Volume of services
Between 2009 and 2010, the number of FFS dialysis patients and dialysis treatments grew at similar rates (4 percent and 5 percent, respectively). Per capita use of erythropoiesis-stimulating agents, the drug class accounting for three-quarters of dialysis drug spending, declined during this time. This decline is linked to clinical evidence showing that higher use of these drugs is associated with increased risk of cardiovascular events. It also may be linked to facilities’ and physicians’ modifying their prescribing patterns in anticipation of the new payment method that began in 2011 that no longer pays separately for these drugs.
Quality of care
Dialysis quality has improved over time for some measures, such as use of the recommended type of vascular access—the site on the patient’s body where blood is removed and returned during hemodialysis. Other measures, such as rates of rehospitalization within 30 days, suggest that improvements in quality are still needed.
Providers’ access to capital
Information from investment analysts suggests that dialysis providers continue to have adequate access to capital. The number of facilities, particularly for-profit facilities, continues to increase.
Medicare payments and providers’ costs
In 2010, the Medicare margin for dialysis services and drugs was 2.3 percent for freestanding dialysis facilities. We project the Medicare margin for outpatient dialysis services will be 2.7 percent in 2012. This projection reflects payment updates of 2.5 percent in 2011 and 2.1 percent in 2012; the 2 percent reduction in total spending that the Medicare Improvements for Patients and Providers Act of 2008 mandated in 2011; the 3.1 percent transitional budget-neutrality adjustment in effect between January and March 31, 2011; the estimated 0.2 percent payment reduction due to Medicare’s quality incentive program in 2012; and a conservative behavioral offset to account for efficiencies in the use of drugs that are anticipated under the new dialysis payment method.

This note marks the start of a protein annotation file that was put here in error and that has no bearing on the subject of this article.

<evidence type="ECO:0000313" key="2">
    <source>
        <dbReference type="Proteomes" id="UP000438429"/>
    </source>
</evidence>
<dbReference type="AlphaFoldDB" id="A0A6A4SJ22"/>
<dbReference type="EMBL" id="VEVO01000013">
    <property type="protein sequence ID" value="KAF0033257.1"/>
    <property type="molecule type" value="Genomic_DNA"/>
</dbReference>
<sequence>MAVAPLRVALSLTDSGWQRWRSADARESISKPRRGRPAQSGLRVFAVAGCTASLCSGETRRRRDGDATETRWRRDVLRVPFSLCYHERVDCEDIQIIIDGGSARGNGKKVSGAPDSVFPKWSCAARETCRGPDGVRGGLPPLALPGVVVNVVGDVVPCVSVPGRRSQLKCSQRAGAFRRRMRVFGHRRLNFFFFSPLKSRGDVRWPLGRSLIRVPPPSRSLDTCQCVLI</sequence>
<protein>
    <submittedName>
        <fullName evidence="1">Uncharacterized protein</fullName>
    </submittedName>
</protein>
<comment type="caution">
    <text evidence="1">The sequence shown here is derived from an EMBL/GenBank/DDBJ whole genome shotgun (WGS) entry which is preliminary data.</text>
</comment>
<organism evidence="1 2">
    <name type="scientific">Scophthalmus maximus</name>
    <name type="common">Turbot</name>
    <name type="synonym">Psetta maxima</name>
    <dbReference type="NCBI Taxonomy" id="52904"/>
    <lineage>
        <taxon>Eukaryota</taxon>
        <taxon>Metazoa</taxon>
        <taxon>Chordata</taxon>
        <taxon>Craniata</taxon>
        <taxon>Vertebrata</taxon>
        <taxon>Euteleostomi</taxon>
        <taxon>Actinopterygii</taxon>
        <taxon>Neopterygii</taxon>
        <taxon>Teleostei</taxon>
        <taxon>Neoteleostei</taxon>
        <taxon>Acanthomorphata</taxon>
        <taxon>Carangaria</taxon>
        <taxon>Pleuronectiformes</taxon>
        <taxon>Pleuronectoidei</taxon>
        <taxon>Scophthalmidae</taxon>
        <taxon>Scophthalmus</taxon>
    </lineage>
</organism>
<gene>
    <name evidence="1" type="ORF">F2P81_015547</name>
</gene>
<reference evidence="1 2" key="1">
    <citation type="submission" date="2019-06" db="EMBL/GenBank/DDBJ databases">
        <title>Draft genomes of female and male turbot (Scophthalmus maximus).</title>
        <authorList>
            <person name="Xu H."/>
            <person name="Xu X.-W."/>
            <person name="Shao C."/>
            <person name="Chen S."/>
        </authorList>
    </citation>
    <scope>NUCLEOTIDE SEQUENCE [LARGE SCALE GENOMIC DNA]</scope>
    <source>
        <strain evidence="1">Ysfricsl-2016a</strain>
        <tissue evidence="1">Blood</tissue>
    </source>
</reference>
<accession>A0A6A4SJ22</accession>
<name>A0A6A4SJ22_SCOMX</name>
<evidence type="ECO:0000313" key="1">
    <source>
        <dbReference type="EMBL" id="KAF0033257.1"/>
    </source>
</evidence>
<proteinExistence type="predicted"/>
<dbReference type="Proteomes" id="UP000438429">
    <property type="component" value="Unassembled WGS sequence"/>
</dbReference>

In Memoriam: William Cymer, CMS
I would like to note the untimely passing of William “Bill” Cymer at CMS. Bill was a dedicated public servant and significantly contributed to the implementation of many of the payment initiatives that CMS was tasked with, as well as preparation of reports to Congress on ESRD payment. You need only search the words “William Cymer” on the CMS Website to see the amount of impact he had on how CMS moved forward with updating renal reimbursement.
I have had the chance to get to know Bill over the last decade or so as we both addressed renal payment issues. I was always impressed with his courteousness, attention to detail, and enthusiasm for upgrading ESRD payment in a methodical and accurate manner. We owe a debt of gratitude to Bill, who passed away at a comparatively young age and, as such, gave the best years of his life to the service others.
As always, I invite your comments at Jahern@ahernconsulting.com and let me know what you think! RBT
With offices located in Chicago and in Washington, DC, Jack Ahern provides cutting edge financial and management consulting services to the healthcare community. He has an MBA from the University of Chicago, and undergraduate degrees in both Chemistry and Engineering from Dalhousie University. He can be reached at (312) 997-2177.